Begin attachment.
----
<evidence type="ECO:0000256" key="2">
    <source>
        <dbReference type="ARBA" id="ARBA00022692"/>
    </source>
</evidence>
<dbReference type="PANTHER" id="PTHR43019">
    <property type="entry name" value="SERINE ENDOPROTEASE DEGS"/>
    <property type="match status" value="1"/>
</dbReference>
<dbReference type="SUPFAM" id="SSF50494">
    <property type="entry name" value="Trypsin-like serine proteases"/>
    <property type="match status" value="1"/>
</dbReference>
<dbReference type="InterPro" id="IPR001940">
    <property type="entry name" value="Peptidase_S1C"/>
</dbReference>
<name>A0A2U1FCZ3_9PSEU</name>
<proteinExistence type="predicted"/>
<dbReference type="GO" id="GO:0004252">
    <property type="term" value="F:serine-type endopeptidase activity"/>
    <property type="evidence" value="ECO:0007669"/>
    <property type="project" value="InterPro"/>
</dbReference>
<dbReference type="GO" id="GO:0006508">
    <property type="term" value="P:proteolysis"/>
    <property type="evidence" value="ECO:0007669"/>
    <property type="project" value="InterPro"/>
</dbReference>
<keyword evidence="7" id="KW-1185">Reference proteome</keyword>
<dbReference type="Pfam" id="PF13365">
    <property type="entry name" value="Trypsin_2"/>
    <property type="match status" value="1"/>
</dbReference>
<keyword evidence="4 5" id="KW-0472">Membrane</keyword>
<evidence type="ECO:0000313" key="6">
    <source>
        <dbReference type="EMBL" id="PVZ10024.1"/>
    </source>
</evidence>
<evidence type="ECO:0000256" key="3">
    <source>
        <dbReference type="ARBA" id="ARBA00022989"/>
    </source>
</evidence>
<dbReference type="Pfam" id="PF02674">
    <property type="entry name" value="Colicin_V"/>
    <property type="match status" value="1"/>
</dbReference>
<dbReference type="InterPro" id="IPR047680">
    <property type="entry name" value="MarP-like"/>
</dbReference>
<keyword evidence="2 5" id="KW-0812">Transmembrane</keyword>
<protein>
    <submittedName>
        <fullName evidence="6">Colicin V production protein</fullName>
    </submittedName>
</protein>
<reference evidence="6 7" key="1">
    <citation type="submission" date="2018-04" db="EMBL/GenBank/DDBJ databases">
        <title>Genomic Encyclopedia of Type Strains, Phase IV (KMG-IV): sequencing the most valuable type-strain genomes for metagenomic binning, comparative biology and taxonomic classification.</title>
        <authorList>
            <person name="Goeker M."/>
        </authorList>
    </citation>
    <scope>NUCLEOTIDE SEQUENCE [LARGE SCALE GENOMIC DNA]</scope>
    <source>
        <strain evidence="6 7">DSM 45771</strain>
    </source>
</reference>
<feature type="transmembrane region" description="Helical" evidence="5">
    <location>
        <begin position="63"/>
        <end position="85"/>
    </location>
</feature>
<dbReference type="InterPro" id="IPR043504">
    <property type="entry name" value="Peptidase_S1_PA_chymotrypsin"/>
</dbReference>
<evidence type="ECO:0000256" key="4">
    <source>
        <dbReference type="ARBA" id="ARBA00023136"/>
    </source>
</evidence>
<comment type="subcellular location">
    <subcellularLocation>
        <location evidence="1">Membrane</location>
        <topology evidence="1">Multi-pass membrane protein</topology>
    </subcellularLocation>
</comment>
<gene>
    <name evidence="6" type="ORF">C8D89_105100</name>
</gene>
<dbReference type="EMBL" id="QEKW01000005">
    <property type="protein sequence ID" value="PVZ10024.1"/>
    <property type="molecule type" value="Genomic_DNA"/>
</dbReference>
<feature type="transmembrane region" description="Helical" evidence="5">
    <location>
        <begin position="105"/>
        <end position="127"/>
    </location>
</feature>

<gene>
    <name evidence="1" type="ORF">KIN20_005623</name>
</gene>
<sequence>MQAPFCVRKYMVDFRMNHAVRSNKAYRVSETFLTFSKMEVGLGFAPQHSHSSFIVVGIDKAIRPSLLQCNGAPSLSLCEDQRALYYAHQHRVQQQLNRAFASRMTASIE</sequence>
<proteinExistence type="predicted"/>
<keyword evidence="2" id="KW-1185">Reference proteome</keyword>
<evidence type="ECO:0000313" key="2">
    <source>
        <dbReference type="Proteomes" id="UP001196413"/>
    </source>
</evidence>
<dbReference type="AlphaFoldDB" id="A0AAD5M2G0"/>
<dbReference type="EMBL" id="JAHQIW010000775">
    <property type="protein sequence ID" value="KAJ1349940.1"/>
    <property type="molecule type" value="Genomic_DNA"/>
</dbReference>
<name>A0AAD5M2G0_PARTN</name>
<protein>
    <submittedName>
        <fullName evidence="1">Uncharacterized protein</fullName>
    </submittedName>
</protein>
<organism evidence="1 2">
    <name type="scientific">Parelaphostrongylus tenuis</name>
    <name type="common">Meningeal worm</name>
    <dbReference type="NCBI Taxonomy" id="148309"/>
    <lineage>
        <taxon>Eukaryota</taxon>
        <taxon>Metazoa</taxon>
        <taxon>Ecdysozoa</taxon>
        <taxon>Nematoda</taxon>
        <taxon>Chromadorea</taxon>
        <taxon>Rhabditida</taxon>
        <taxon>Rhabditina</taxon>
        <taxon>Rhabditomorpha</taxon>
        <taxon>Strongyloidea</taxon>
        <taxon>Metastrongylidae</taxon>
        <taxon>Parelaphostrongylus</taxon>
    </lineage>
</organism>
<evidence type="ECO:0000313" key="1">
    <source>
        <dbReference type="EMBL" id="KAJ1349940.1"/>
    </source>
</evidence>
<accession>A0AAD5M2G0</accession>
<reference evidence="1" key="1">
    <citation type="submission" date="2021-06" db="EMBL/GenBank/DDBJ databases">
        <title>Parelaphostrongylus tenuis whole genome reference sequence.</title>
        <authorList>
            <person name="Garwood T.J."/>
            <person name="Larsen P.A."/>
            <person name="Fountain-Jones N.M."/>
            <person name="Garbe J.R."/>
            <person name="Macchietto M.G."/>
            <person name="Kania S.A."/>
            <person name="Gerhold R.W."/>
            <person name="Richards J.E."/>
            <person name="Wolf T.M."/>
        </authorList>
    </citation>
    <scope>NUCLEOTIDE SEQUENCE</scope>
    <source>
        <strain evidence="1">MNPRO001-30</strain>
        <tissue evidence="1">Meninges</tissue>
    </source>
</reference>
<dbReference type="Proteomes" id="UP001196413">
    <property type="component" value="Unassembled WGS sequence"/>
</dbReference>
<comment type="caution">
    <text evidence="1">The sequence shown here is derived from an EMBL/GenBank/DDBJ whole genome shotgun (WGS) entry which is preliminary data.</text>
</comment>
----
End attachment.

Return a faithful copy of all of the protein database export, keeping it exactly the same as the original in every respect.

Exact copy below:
<evidence type="ECO:0000256" key="2">
    <source>
        <dbReference type="ARBA" id="ARBA00022692"/>
    </source>
</evidence>
<dbReference type="PANTHER" id="PTHR43019">
    <property type="entry name" value="SERINE ENDOPROTEASE DEGS"/>
    <property type="match status" value="1"/>
</dbReference>
<dbReference type="SUPFAM" id="SSF50494">
    <property type="entry name" value="Trypsin-like serine proteases"/>
    <property type="match status" value="1"/>
</dbReference>
<dbReference type="InterPro" id="IPR001940">
    <property type="entry name" value="Peptidase_S1C"/>
</dbReference>
<name>A0A2U1FCZ3_9PSEU</name>
<proteinExistence type="predicted"/>
<dbReference type="GO" id="GO:0004252">
    <property type="term" value="F:serine-type endopeptidase activity"/>
    <property type="evidence" value="ECO:0007669"/>
    <property type="project" value="InterPro"/>
</dbReference>
<dbReference type="GO" id="GO:0006508">
    <property type="term" value="P:proteolysis"/>
    <property type="evidence" value="ECO:0007669"/>
    <property type="project" value="InterPro"/>
</dbReference>
<keyword evidence="7" id="KW-1185">Reference proteome</keyword>
<dbReference type="Pfam" id="PF13365">
    <property type="entry name" value="Trypsin_2"/>
    <property type="match status" value="1"/>
</dbReference>
<keyword evidence="4 5" id="KW-0472">Membrane</keyword>
<evidence type="ECO:0000313" key="6">
    <source>
        <dbReference type="EMBL" id="PVZ10024.1"/>
    </source>
</evidence>
<evidence type="ECO:0000256" key="3">
    <source>
        <dbReference type="ARBA" id="ARBA00022989"/>
    </source>
</evidence>
<dbReference type="Pfam" id="PF02674">
    <property type="entry name" value="Colicin_V"/>
    <property type="match status" value="1"/>
</dbReference>
<dbReference type="InterPro" id="IPR047680">
    <property type="entry name" value="MarP-like"/>
</dbReference>
<keyword evidence="2 5" id="KW-0812">Transmembrane</keyword>
<protein>
    <submittedName>
        <fullName evidence="6">Colicin V production protein</fullName>
    </submittedName>
</protein>
<reference evidence="6 7" key="1">
    <citation type="submission" date="2018-04" db="EMBL/GenBank/DDBJ databases">
        <title>Genomic Encyclopedia of Type Strains, Phase IV (KMG-IV): sequencing the most valuable type-strain genomes for metagenomic binning, comparative biology and taxonomic classification.</title>
        <authorList>
            <person name="Goeker M."/>
        </authorList>
    </citation>
    <scope>NUCLEOTIDE SEQUENCE [LARGE SCALE GENOMIC DNA]</scope>
    <source>
        <strain evidence="6 7">DSM 45771</strain>
    </source>
</reference>
<feature type="transmembrane region" description="Helical" evidence="5">
    <location>
        <begin position="63"/>
        <end position="85"/>
    </location>
</feature>
<dbReference type="InterPro" id="IPR043504">
    <property type="entry name" value="Peptidase_S1_PA_chymotrypsin"/>
</dbReference>
<evidence type="ECO:0000256" key="4">
    <source>
        <dbReference type="ARBA" id="ARBA00023136"/>
    </source>
</evidence>
<comment type="subcellular location">
    <subcellularLocation>
        <location evidence="1">Membrane</location>
        <topology evidence="1">Multi-pass membrane protein</topology>
    </subcellularLocation>
</comment>
<gene>
    <name evidence="6" type="ORF">C8D89_105100</name>
</gene>
<dbReference type="EMBL" id="QEKW01000005">
    <property type="protein sequence ID" value="PVZ10024.1"/>
    <property type="molecule type" value="Genomic_DNA"/>
</dbReference>
<feature type="transmembrane region" description="Helical" evidence="5">
    <location>
        <begin position="105"/>
        <end position="127"/>
    </location>
</feature>

<gene>
    <name evidence="1" type="ORF">KIN20_005623</name>
</gene>
<sequence>MQAPFCVRKYMVDFRMNHAVRSNKAYRVSETFLTFSKMEVGLGFAPQHSHSSFIVVGIDKAIRPSLLQCNGAPSLSLCEDQRALYYAHQHRVQQQLNRAFASRMTASIE</sequence>
<proteinExistence type="predicted"/>
<keyword evidence="2" id="KW-1185">Reference proteome</keyword>
<evidence type="ECO:0000313" key="2">
    <source>
        <dbReference type="Proteomes" id="UP001196413"/>
    </source>
</evidence>
<dbReference type="AlphaFoldDB" id="A0AAD5M2G0"/>
<dbReference type="EMBL" id="JAHQIW010000775">
    <property type="protein sequence ID" value="KAJ1349940.1"/>
    <property type="molecule type" value="Genomic_DNA"/>
</dbReference>
<name>A0AAD5M2G0_PARTN</name>
<protein>
    <submittedName>
        <fullName evidence="1">Uncharacterized protein</fullName>
    </submittedName>
</protein>
<organism evidence="1 2">
    <name type="scientific">Parelaphostrongylus tenuis</name>
    <name type="common">Meningeal worm</name>
    <dbReference type="NCBI Taxonomy" id="148309"/>
    <lineage>
        <taxon>Eukaryota</taxon>
        <taxon>Metazoa</taxon>
        <taxon>Ecdysozoa</taxon>
        <taxon>Nematoda</taxon>
        <taxon>Chromadorea</taxon>
        <taxon>Rhabditida</taxon>
        <taxon>Rhabditina</taxon>
        <taxon>Rhabditomorpha</taxon>
        <taxon>Strongyloidea</taxon>
        <taxon>Metastrongylidae</taxon>
        <taxon>Parelaphostrongylus</taxon>
    </lineage>
</organism>
<evidence type="ECO:0000313" key="1">
    <source>
        <dbReference type="EMBL" id="KAJ1349940.1"/>
    </source>
</evidence>
<accession>A0AAD5M2G0</accession>
<reference evidence="1" key="1">
    <citation type="submission" date="2021-06" db="EMBL/GenBank/DDBJ databases">
        <title>Parelaphostrongylus tenuis whole genome reference sequence.</title>
        <authorList>
            <person name="Garwood T.J."/>
            <person name="Larsen P.A."/>
            <person name="Fountain-Jones N.M."/>
            <person name="Garbe J.R."/>
            <person name="Macchietto M.G."/>
            <person name="Kania S.A."/>
            <person name="Gerhold R.W."/>
            <person name="Richards J.E."/>
            <person name="Wolf T.M."/>
        </authorList>
    </citation>
    <scope>NUCLEOTIDE SEQUENCE</scope>
    <source>
        <strain evidence="1">MNPRO001-30</strain>
        <tissue evidence="1">Meninges</tissue>
    </source>
</reference>
<dbReference type="Proteomes" id="UP001196413">
    <property type="component" value="Unassembled WGS sequence"/>
</dbReference>
<comment type="caution">
    <text evidence="1">The sequence shown here is derived from an EMBL/GenBank/DDBJ whole genome shotgun (WGS) entry which is preliminary data.</text>
</comment>